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Mark A. Wolgin, MD, Orthopaedic Surgeon

Specialist (Fellowship Trained) in Spinal and Foot/Ankle Surgery, Albany, GA, Office Phone 229-883-4707

About Me
Spine Anatomy
Spine Disorders
Non Surgical Treatments
Surgical Treatments
Pain Management
Achilles Tendonitis
Anatomy: Foot/Ankle
Ankle Foot Orthosis
Ankle Instability
Ankle Arthritis
Hallux Rigidus
Lisfranc Fracture
Morton's Neuroma
Osteochondritis Dissecans
Plantar Fasciitis
Stress Fracture
Triple Arthrodesis
V-Y Lengthening
General Orthopaedics
Weight Loss
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Osteochondritis Dissecans of the Talus
This condition is one in which there is an injury to both the cartilage and the underlying bone.  In the ankle region, the bone most commonly affected is the talus, which is the bone under the tibia and fibula, and above the heel bone (calcaneus).
Keeping in mind that a joint is where one bone meets another, and that most joints are covered with smooth cartilage on the surfaces where the bones touch each other, this condition occurs usually most often traumatically when the cartilage and underlying bone is injured, with fracture occurring, and possible displacement of the fragment.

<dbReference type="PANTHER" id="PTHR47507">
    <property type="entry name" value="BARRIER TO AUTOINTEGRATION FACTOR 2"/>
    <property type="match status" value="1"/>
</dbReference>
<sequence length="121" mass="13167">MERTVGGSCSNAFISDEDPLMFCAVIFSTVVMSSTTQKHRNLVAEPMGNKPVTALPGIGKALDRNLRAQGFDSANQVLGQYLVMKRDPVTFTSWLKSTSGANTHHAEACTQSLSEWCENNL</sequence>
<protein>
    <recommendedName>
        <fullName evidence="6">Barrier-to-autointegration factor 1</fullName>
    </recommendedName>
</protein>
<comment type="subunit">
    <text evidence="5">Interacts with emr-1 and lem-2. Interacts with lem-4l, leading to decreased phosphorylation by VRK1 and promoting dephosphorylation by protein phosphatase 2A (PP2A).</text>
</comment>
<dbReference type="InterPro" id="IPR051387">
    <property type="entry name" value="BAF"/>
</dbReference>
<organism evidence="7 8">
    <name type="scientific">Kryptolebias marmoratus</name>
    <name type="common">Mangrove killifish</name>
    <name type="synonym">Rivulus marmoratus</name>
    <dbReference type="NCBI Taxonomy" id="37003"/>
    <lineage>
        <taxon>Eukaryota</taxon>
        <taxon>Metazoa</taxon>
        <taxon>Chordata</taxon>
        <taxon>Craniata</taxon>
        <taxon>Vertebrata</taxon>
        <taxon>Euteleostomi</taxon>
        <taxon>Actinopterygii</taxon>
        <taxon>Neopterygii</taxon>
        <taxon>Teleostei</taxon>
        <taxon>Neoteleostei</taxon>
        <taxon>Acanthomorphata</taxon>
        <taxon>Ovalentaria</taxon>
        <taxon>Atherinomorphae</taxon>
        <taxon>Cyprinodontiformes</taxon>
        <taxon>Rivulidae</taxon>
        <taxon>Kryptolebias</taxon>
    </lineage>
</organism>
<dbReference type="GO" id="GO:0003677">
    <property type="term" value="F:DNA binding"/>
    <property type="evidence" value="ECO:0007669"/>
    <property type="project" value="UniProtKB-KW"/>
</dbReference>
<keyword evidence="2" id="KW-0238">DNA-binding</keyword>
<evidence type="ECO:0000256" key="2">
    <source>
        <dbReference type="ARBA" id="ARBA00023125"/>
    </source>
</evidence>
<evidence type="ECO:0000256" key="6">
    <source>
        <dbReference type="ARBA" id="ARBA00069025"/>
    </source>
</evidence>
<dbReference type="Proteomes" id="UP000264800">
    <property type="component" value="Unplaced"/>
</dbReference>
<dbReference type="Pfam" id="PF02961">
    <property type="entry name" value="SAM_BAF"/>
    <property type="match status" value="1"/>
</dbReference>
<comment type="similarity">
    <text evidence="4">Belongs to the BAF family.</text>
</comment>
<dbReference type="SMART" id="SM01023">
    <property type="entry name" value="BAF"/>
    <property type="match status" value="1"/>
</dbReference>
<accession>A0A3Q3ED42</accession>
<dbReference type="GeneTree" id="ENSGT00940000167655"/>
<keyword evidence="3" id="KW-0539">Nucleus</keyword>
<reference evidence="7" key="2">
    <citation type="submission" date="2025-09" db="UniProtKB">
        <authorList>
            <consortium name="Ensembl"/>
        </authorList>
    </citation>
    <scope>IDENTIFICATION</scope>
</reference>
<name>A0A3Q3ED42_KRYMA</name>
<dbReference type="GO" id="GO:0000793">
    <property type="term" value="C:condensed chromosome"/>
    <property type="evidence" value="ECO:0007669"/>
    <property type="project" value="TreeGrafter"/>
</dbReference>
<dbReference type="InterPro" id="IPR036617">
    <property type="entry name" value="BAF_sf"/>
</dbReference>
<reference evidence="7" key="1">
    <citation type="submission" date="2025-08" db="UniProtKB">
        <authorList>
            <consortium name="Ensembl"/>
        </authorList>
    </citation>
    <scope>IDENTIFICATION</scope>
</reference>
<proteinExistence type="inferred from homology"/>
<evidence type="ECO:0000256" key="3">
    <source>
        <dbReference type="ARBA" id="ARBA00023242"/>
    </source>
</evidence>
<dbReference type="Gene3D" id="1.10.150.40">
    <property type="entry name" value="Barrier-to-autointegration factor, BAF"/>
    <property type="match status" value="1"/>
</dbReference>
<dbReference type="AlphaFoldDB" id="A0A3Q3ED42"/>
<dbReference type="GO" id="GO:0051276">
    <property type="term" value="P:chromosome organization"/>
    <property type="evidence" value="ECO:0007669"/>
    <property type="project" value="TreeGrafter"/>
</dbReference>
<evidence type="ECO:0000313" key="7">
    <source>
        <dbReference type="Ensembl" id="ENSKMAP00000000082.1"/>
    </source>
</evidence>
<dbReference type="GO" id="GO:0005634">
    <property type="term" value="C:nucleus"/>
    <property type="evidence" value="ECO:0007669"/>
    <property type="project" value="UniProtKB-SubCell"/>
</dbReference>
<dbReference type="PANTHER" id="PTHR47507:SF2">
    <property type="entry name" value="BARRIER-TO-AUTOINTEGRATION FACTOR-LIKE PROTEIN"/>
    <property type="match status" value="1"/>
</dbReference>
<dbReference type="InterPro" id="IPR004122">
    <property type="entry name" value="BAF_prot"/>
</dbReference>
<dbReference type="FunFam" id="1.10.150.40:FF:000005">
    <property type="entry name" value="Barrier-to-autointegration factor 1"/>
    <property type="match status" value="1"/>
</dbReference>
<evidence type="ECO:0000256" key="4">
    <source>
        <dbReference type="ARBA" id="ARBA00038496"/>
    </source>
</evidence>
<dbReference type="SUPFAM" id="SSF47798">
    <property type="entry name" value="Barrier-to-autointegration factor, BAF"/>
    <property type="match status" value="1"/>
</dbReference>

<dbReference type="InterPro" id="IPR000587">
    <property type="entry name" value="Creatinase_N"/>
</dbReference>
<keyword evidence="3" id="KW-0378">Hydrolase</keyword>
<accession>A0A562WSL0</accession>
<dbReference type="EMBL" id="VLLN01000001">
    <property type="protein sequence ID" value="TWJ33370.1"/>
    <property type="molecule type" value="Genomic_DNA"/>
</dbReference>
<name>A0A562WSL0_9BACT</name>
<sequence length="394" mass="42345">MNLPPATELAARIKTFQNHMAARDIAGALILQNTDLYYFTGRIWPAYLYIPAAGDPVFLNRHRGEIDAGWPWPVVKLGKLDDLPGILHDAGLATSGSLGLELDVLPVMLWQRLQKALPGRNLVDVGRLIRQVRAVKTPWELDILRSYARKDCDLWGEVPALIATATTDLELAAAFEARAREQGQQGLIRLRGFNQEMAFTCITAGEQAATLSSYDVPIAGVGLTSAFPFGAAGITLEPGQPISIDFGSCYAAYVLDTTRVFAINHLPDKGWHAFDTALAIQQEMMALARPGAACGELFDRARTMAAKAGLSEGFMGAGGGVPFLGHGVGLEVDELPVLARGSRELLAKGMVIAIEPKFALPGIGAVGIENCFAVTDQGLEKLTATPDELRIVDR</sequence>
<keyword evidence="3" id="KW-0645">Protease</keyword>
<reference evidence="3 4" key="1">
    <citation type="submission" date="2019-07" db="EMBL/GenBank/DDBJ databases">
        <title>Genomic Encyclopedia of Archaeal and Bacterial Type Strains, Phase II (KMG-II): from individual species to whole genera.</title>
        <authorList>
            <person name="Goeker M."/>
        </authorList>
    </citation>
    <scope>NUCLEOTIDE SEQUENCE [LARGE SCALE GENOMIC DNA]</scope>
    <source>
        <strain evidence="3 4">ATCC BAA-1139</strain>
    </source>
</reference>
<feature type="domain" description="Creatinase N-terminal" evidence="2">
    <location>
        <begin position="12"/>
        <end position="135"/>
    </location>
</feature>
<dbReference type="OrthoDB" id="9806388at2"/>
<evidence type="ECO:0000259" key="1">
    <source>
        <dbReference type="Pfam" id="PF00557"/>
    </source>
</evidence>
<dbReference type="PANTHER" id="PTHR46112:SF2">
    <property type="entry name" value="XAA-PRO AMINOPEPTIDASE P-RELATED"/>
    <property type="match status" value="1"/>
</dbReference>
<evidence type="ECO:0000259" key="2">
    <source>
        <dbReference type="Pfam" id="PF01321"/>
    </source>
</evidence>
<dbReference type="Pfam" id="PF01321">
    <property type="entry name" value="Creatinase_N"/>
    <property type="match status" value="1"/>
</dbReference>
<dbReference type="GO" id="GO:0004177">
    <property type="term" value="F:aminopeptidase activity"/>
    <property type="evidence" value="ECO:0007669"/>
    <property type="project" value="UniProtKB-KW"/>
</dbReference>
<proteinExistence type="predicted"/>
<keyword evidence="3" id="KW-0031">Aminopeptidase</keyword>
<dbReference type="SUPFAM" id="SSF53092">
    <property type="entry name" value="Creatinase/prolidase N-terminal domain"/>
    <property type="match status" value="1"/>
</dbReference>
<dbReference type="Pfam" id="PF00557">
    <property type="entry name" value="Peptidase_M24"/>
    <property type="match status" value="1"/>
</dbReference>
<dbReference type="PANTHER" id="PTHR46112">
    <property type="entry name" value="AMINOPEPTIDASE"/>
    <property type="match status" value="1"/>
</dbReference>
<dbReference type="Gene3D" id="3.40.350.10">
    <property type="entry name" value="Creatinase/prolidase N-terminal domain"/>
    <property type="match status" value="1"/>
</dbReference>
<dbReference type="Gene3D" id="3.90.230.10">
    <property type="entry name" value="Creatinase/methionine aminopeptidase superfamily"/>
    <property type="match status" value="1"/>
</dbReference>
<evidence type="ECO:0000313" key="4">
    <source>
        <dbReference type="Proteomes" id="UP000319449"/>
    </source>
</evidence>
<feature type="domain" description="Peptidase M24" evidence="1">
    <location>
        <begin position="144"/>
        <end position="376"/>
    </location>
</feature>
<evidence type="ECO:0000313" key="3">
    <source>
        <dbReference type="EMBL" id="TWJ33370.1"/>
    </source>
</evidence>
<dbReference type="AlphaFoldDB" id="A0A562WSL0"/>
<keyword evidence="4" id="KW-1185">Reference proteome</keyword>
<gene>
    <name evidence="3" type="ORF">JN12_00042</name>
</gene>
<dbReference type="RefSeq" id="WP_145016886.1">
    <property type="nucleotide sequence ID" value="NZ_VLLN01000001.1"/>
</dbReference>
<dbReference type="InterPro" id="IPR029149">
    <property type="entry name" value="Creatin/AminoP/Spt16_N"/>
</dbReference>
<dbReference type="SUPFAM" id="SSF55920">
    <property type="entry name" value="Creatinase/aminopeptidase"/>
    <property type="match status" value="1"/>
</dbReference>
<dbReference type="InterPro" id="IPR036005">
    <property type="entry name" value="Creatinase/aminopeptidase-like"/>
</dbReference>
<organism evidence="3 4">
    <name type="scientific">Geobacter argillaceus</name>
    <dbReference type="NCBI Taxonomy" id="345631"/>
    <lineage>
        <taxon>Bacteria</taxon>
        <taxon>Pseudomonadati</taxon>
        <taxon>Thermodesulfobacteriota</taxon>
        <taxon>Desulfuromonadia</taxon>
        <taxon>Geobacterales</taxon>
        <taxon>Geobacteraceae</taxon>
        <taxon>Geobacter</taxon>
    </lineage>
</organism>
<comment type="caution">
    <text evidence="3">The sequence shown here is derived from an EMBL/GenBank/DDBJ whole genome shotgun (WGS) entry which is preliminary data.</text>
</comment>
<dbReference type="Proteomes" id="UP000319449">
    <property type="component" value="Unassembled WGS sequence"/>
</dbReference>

Here are some examples of injuries to the talus, where both the cartilage on top and bone underneath are affected.  Sometimes the piece can be loose, and sometimes it remains attached.
Usually, in cases where the symptoms continue despite periods of rest and immobilization (cast or walker boot), arthroscopic surgery is required to remove the loose piece.  This procedure, where the arthroscope (a small telescope) is used to look into the ankle, involves removing the small piece and roughing up the surface from which the piece came to induce new cartilage to grow.  This surgery is usually done on an outpatient basis.